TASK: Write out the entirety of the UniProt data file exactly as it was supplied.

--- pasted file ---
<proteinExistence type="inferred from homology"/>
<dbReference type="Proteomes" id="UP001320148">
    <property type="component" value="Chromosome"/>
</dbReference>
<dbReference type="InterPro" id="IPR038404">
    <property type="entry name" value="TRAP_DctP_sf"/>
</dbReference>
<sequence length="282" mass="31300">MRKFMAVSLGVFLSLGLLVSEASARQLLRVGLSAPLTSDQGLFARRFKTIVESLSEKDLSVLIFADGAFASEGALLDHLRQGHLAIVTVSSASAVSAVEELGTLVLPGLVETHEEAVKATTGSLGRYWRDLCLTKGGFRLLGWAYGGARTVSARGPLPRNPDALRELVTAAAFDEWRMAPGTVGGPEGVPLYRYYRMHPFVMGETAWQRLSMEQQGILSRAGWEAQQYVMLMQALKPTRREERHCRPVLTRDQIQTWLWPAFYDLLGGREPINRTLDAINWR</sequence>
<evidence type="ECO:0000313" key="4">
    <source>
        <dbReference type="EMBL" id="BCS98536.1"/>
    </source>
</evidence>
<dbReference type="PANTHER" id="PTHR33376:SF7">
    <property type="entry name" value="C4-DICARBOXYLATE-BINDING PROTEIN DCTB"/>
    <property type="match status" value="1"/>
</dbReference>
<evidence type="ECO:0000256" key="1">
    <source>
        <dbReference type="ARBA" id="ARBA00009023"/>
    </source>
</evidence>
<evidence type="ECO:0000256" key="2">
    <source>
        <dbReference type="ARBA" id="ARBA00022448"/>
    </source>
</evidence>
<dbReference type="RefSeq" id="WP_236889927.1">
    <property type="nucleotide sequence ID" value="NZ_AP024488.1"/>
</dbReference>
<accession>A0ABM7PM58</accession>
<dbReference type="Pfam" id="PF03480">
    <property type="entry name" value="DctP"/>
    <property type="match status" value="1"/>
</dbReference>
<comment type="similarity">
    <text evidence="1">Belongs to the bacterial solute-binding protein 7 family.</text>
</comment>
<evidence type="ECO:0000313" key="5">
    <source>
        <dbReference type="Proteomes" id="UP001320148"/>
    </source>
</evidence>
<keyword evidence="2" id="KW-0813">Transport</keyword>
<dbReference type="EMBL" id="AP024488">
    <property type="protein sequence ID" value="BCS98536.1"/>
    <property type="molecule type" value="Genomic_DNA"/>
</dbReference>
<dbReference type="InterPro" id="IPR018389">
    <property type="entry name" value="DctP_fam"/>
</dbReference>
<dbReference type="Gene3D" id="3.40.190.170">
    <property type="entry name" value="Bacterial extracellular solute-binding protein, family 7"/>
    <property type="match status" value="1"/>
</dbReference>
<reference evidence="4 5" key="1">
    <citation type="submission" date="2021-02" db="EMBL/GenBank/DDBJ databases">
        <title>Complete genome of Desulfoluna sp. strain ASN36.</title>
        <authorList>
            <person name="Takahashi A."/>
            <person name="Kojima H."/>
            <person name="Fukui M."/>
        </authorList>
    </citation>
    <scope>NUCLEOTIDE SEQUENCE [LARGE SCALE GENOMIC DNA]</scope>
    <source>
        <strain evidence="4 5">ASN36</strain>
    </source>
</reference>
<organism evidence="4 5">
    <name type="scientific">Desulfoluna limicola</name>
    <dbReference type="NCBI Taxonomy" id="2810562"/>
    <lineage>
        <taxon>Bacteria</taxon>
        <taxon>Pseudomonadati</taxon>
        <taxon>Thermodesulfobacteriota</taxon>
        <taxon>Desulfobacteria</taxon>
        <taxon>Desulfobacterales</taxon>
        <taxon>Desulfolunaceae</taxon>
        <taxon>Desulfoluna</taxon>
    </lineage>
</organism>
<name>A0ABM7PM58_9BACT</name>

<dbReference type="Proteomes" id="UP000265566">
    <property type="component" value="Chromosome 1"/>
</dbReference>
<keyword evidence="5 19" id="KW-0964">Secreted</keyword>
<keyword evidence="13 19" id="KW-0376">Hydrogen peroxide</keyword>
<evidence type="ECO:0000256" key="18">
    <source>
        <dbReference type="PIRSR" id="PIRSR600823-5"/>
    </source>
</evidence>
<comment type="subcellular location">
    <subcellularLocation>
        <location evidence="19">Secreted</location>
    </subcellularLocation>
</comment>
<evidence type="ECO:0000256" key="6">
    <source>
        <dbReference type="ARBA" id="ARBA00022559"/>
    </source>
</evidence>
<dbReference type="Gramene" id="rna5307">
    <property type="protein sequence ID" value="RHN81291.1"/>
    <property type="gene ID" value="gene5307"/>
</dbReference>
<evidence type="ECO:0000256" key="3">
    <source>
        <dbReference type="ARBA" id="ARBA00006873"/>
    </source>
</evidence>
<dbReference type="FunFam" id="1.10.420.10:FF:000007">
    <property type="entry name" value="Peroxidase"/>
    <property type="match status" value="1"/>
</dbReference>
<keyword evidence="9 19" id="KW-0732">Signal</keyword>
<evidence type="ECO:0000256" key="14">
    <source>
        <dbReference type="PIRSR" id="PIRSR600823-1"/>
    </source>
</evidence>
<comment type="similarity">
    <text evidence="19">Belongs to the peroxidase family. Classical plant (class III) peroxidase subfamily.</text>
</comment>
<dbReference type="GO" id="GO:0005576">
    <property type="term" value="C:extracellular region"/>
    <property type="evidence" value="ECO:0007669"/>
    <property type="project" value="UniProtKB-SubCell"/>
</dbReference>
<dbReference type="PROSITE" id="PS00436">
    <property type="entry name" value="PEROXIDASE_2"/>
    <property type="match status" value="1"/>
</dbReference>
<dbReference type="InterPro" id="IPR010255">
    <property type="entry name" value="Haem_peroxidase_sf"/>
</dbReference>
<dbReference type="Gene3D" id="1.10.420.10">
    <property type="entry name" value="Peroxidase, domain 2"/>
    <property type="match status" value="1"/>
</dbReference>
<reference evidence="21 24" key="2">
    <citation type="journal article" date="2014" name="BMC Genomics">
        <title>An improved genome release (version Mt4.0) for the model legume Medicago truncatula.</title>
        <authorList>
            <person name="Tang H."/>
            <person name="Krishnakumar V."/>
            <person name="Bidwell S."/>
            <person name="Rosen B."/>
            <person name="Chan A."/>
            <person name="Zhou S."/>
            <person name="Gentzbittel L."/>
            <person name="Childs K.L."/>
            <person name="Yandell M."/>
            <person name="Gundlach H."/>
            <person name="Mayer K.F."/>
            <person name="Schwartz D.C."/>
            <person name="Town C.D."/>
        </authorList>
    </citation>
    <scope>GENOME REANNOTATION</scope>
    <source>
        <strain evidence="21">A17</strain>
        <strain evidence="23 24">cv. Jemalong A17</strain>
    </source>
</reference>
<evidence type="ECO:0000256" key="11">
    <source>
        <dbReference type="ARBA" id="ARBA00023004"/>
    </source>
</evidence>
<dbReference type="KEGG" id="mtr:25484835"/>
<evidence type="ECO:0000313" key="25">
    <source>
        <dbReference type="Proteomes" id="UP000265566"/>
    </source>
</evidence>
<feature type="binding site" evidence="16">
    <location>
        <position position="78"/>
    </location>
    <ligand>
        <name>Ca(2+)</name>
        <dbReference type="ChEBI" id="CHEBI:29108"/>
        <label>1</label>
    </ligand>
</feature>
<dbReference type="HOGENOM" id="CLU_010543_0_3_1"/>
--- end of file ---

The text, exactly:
<proteinExistence type="inferred from homology"/>
<dbReference type="Proteomes" id="UP001320148">
    <property type="component" value="Chromosome"/>
</dbReference>
<dbReference type="InterPro" id="IPR038404">
    <property type="entry name" value="TRAP_DctP_sf"/>
</dbReference>
<sequence length="282" mass="31300">MRKFMAVSLGVFLSLGLLVSEASARQLLRVGLSAPLTSDQGLFARRFKTIVESLSEKDLSVLIFADGAFASEGALLDHLRQGHLAIVTVSSASAVSAVEELGTLVLPGLVETHEEAVKATTGSLGRYWRDLCLTKGGFRLLGWAYGGARTVSARGPLPRNPDALRELVTAAAFDEWRMAPGTVGGPEGVPLYRYYRMHPFVMGETAWQRLSMEQQGILSRAGWEAQQYVMLMQALKPTRREERHCRPVLTRDQIQTWLWPAFYDLLGGREPINRTLDAINWR</sequence>
<evidence type="ECO:0000313" key="4">
    <source>
        <dbReference type="EMBL" id="BCS98536.1"/>
    </source>
</evidence>
<dbReference type="PANTHER" id="PTHR33376:SF7">
    <property type="entry name" value="C4-DICARBOXYLATE-BINDING PROTEIN DCTB"/>
    <property type="match status" value="1"/>
</dbReference>
<evidence type="ECO:0000256" key="1">
    <source>
        <dbReference type="ARBA" id="ARBA00009023"/>
    </source>
</evidence>
<evidence type="ECO:0000256" key="2">
    <source>
        <dbReference type="ARBA" id="ARBA00022448"/>
    </source>
</evidence>
<dbReference type="RefSeq" id="WP_236889927.1">
    <property type="nucleotide sequence ID" value="NZ_AP024488.1"/>
</dbReference>
<accession>A0ABM7PM58</accession>
<dbReference type="Pfam" id="PF03480">
    <property type="entry name" value="DctP"/>
    <property type="match status" value="1"/>
</dbReference>
<comment type="similarity">
    <text evidence="1">Belongs to the bacterial solute-binding protein 7 family.</text>
</comment>
<evidence type="ECO:0000313" key="5">
    <source>
        <dbReference type="Proteomes" id="UP001320148"/>
    </source>
</evidence>
<keyword evidence="2" id="KW-0813">Transport</keyword>
<dbReference type="EMBL" id="AP024488">
    <property type="protein sequence ID" value="BCS98536.1"/>
    <property type="molecule type" value="Genomic_DNA"/>
</dbReference>
<dbReference type="InterPro" id="IPR018389">
    <property type="entry name" value="DctP_fam"/>
</dbReference>
<dbReference type="Gene3D" id="3.40.190.170">
    <property type="entry name" value="Bacterial extracellular solute-binding protein, family 7"/>
    <property type="match status" value="1"/>
</dbReference>
<reference evidence="4 5" key="1">
    <citation type="submission" date="2021-02" db="EMBL/GenBank/DDBJ databases">
        <title>Complete genome of Desulfoluna sp. strain ASN36.</title>
        <authorList>
            <person name="Takahashi A."/>
            <person name="Kojima H."/>
            <person name="Fukui M."/>
        </authorList>
    </citation>
    <scope>NUCLEOTIDE SEQUENCE [LARGE SCALE GENOMIC DNA]</scope>
    <source>
        <strain evidence="4 5">ASN36</strain>
    </source>
</reference>
<organism evidence="4 5">
    <name type="scientific">Desulfoluna limicola</name>
    <dbReference type="NCBI Taxonomy" id="2810562"/>
    <lineage>
        <taxon>Bacteria</taxon>
        <taxon>Pseudomonadati</taxon>
        <taxon>Thermodesulfobacteriota</taxon>
        <taxon>Desulfobacteria</taxon>
        <taxon>Desulfobacterales</taxon>
        <taxon>Desulfolunaceae</taxon>
        <taxon>Desulfoluna</taxon>
    </lineage>
</organism>
<name>A0ABM7PM58_9BACT</name>

<dbReference type="Proteomes" id="UP000265566">
    <property type="component" value="Chromosome 1"/>
</dbReference>
<keyword evidence="5 19" id="KW-0964">Secreted</keyword>
<keyword evidence="13 19" id="KW-0376">Hydrogen peroxide</keyword>
<evidence type="ECO:0000256" key="18">
    <source>
        <dbReference type="PIRSR" id="PIRSR600823-5"/>
    </source>
</evidence>
<comment type="subcellular location">
    <subcellularLocation>
        <location evidence="19">Secreted</location>
    </subcellularLocation>
</comment>
<evidence type="ECO:0000256" key="6">
    <source>
        <dbReference type="ARBA" id="ARBA00022559"/>
    </source>
</evidence>
<dbReference type="Gramene" id="rna5307">
    <property type="protein sequence ID" value="RHN81291.1"/>
    <property type="gene ID" value="gene5307"/>
</dbReference>
<evidence type="ECO:0000256" key="3">
    <source>
        <dbReference type="ARBA" id="ARBA00006873"/>
    </source>
</evidence>
<dbReference type="FunFam" id="1.10.420.10:FF:000007">
    <property type="entry name" value="Peroxidase"/>
    <property type="match status" value="1"/>
</dbReference>
<keyword evidence="9 19" id="KW-0732">Signal</keyword>
<evidence type="ECO:0000256" key="14">
    <source>
        <dbReference type="PIRSR" id="PIRSR600823-1"/>
    </source>
</evidence>
<comment type="similarity">
    <text evidence="19">Belongs to the peroxidase family. Classical plant (class III) peroxidase subfamily.</text>
</comment>
<dbReference type="GO" id="GO:0005576">
    <property type="term" value="C:extracellular region"/>
    <property type="evidence" value="ECO:0007669"/>
    <property type="project" value="UniProtKB-SubCell"/>
</dbReference>
<dbReference type="PROSITE" id="PS00436">
    <property type="entry name" value="PEROXIDASE_2"/>
    <property type="match status" value="1"/>
</dbReference>
<dbReference type="InterPro" id="IPR010255">
    <property type="entry name" value="Haem_peroxidase_sf"/>
</dbReference>
<dbReference type="Gene3D" id="1.10.420.10">
    <property type="entry name" value="Peroxidase, domain 2"/>
    <property type="match status" value="1"/>
</dbReference>
<reference evidence="21 24" key="2">
    <citation type="journal article" date="2014" name="BMC Genomics">
        <title>An improved genome release (version Mt4.0) for the model legume Medicago truncatula.</title>
        <authorList>
            <person name="Tang H."/>
            <person name="Krishnakumar V."/>
            <person name="Bidwell S."/>
            <person name="Rosen B."/>
            <person name="Chan A."/>
            <person name="Zhou S."/>
            <person name="Gentzbittel L."/>
            <person name="Childs K.L."/>
            <person name="Yandell M."/>
            <person name="Gundlach H."/>
            <person name="Mayer K.F."/>
            <person name="Schwartz D.C."/>
            <person name="Town C.D."/>
        </authorList>
    </citation>
    <scope>GENOME REANNOTATION</scope>
    <source>
        <strain evidence="21">A17</strain>
        <strain evidence="23 24">cv. Jemalong A17</strain>
    </source>
</reference>
<evidence type="ECO:0000256" key="11">
    <source>
        <dbReference type="ARBA" id="ARBA00023004"/>
    </source>
</evidence>
<dbReference type="KEGG" id="mtr:25484835"/>
<evidence type="ECO:0000313" key="25">
    <source>
        <dbReference type="Proteomes" id="UP000265566"/>
    </source>
</evidence>
<feature type="binding site" evidence="16">
    <location>
        <position position="78"/>
    </location>
    <ligand>
        <name>Ca(2+)</name>
        <dbReference type="ChEBI" id="CHEBI:29108"/>
        <label>1</label>
    </ligand>
</feature>
<dbReference type="HOGENOM" id="CLU_010543_0_3_1"/>